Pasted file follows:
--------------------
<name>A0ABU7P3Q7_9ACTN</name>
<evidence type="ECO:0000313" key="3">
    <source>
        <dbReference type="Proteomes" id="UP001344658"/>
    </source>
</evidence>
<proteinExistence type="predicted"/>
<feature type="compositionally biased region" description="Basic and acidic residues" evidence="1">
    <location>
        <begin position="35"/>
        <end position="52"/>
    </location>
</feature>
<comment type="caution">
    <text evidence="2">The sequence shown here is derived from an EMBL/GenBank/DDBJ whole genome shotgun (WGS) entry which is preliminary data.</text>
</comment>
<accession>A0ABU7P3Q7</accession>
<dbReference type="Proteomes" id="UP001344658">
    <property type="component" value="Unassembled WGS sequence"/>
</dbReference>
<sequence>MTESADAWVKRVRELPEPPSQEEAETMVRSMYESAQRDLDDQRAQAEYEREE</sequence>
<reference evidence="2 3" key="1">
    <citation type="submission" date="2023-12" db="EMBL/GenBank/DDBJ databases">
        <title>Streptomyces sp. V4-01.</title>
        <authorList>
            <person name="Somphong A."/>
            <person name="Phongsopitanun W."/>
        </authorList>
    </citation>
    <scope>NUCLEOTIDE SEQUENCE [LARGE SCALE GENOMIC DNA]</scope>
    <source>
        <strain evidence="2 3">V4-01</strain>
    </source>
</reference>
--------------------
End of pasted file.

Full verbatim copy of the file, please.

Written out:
<name>A0ABU7P3Q7_9ACTN</name>
<evidence type="ECO:0000313" key="3">
    <source>
        <dbReference type="Proteomes" id="UP001344658"/>
    </source>
</evidence>
<proteinExistence type="predicted"/>
<feature type="compositionally biased region" description="Basic and acidic residues" evidence="1">
    <location>
        <begin position="35"/>
        <end position="52"/>
    </location>
</feature>
<comment type="caution">
    <text evidence="2">The sequence shown here is derived from an EMBL/GenBank/DDBJ whole genome shotgun (WGS) entry which is preliminary data.</text>
</comment>
<accession>A0ABU7P3Q7</accession>
<dbReference type="Proteomes" id="UP001344658">
    <property type="component" value="Unassembled WGS sequence"/>
</dbReference>
<sequence>MTESADAWVKRVRELPEPPSQEEAETMVRSMYESAQRDLDDQRAQAEYEREE</sequence>
<reference evidence="2 3" key="1">
    <citation type="submission" date="2023-12" db="EMBL/GenBank/DDBJ databases">
        <title>Streptomyces sp. V4-01.</title>
        <authorList>
            <person name="Somphong A."/>
            <person name="Phongsopitanun W."/>
        </authorList>
    </citation>
    <scope>NUCLEOTIDE SEQUENCE [LARGE SCALE GENOMIC DNA]</scope>
    <source>
        <strain evidence="2 3">V4-01</strain>
    </source>
</reference>